The Kia ora coo-ee : the magazine for the ANZACS in the Middle East, 1918
Our Contributors. — Otho Hewett
When Otho Hewett was a youthful "Crow-eater,"—he was born at Bordertown South Australia, in 1887—he didn't dream of his destiny; he was an ordinary kind of boy, and at the Public school absorbed useful knowledge because he had to. But presently Art got a look in. Otho discovered that he could draw, and he liked it better than study. He put in most of his leisure in a small studio at his home. Hewett Senr., however, was a farmer, and knew that farming fills a man's pockets, while artists too often go hungry. Therefore, he tried to persuade his son to go on the land. He didn't succeed. The young artist turned down soil tilling, and, schooldays ended, drifted to Adelaide, where heworked for his brother for a time. Then he secured employment in an architect's office. However, he soon found that home planning was not congenial to his freehand style, and he became a commercial artist. He then visited every state in the Commonwealth, except Western Australia.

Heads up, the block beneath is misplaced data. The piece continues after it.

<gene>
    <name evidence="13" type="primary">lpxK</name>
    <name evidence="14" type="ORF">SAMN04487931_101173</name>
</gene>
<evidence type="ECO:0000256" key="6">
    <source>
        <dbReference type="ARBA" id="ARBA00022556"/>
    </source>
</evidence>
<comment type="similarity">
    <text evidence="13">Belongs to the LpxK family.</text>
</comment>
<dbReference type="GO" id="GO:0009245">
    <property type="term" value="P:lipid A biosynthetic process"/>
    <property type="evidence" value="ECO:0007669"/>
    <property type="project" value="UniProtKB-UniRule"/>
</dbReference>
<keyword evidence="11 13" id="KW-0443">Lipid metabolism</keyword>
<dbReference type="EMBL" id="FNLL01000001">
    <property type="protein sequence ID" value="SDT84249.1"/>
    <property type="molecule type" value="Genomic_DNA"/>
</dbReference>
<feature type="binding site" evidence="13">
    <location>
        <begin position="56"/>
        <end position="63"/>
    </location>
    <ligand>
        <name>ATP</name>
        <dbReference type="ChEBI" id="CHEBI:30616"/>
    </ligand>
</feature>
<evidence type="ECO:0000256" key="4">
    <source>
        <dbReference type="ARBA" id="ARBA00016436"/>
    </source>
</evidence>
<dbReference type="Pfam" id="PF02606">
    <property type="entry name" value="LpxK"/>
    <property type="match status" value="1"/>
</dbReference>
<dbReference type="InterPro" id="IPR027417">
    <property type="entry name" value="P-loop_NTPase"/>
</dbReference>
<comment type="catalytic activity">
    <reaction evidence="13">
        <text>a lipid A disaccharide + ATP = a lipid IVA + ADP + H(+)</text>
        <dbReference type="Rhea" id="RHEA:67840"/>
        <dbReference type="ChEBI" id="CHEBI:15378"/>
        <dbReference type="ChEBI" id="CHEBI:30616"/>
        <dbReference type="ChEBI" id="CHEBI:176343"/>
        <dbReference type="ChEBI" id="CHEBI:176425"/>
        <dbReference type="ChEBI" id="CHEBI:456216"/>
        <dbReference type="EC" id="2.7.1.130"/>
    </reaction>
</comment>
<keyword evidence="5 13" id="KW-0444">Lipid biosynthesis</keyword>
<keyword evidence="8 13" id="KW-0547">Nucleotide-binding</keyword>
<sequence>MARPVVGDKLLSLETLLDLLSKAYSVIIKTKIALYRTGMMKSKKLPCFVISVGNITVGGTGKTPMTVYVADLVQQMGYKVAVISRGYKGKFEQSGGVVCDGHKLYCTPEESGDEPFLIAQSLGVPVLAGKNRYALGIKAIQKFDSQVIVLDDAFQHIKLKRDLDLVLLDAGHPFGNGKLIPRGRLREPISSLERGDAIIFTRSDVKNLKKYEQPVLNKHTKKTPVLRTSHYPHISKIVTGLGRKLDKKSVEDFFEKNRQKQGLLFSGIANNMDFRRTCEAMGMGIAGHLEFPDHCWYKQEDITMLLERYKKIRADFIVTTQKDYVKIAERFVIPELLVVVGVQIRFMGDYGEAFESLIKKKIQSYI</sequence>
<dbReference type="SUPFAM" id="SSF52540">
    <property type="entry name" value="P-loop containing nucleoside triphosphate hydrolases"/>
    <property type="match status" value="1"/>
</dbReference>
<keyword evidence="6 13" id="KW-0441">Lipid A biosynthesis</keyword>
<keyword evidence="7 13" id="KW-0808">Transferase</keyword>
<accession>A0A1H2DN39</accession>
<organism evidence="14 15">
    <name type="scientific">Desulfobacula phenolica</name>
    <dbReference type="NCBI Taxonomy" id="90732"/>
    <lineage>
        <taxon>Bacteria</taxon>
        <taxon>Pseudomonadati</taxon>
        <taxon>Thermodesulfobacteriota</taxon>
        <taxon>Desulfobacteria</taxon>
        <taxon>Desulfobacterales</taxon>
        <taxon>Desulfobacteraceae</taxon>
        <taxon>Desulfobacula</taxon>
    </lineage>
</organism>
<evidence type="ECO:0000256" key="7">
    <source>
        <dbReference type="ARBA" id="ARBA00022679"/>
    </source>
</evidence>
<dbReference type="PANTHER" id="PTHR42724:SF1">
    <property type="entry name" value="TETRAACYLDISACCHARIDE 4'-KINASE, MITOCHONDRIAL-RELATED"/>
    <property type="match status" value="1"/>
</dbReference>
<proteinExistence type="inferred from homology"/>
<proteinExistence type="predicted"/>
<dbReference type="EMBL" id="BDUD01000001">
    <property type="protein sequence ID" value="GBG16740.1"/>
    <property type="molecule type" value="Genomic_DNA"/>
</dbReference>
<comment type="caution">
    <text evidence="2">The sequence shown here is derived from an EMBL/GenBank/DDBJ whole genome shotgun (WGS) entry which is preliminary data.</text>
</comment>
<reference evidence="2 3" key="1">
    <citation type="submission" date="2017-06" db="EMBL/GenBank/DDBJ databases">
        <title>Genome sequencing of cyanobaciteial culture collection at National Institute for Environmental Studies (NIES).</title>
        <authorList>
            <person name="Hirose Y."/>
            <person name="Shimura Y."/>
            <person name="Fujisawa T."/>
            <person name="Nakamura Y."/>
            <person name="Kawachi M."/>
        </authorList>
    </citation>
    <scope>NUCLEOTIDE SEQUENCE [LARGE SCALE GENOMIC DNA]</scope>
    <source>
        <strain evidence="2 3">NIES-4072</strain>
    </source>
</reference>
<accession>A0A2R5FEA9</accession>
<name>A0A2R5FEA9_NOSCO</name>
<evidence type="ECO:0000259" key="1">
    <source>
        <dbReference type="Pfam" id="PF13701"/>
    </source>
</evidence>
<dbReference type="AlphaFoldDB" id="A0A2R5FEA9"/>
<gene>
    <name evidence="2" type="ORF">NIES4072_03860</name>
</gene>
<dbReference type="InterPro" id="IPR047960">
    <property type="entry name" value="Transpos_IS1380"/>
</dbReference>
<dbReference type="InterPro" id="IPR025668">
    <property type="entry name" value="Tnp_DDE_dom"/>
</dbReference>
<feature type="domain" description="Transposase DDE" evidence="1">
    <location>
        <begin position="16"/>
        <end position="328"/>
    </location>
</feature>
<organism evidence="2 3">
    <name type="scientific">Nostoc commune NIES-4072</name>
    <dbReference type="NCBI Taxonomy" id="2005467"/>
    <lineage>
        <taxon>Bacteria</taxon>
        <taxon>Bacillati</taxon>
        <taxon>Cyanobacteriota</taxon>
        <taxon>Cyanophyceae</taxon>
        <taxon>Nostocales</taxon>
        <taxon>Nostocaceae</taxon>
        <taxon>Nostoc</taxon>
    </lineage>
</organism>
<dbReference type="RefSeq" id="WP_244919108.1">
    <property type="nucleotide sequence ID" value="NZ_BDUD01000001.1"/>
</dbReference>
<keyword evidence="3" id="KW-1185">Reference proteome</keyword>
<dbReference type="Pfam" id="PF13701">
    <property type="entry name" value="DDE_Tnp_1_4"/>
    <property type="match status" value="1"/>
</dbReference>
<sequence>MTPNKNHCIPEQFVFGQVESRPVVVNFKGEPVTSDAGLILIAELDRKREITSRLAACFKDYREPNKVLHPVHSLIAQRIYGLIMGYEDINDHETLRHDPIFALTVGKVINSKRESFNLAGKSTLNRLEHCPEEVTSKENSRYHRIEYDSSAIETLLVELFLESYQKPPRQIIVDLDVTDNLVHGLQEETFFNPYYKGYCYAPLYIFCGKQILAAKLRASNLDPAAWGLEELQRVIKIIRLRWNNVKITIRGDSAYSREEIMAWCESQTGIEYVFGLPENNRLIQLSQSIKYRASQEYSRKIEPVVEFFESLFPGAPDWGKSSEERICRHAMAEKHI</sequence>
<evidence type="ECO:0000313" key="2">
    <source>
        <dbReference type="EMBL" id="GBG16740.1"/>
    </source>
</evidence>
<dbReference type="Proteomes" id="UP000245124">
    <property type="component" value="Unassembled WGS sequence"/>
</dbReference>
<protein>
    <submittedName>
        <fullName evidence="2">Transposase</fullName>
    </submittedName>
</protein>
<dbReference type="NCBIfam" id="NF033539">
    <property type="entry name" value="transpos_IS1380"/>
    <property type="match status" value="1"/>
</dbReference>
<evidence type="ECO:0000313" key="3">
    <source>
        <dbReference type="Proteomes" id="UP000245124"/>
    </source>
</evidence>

Sergt. Otho Hewett.
On the Peninsula Hewett took advantage of every spare moment to sketch his surroundings. One morning General Antill visited the trenches, and caught him in the act of drawing the barren hills in front of him. Hewett saw trouble looming, and was not surprised when he was told to report at Headquarters. Here he again met the General, who asked him to draw a panoramic sketch from an observation post overlooking Suvla Bay. Later on he turned out many other sketches of notable places on Gallipoli. Shortly afterwards, it was decided to issue "The Anzac Book", and Hewett drew several sketches for it, including a frontispiece, "The King's Message To His Troops." This drawing secured a prize.
After the evacuation of Anzac, our artist had a rest at Heliopolis, then proceeded to Serapium with the 3rd. Brigade Headquarters Staff. At Ro-mani he joined Anzac Divisional Headquarters as a panoramic artist, and since then he has sketched every battlefield on the way to Jericho. His drawings are now the property of the War Records, and will eventually find a place in the War Museum.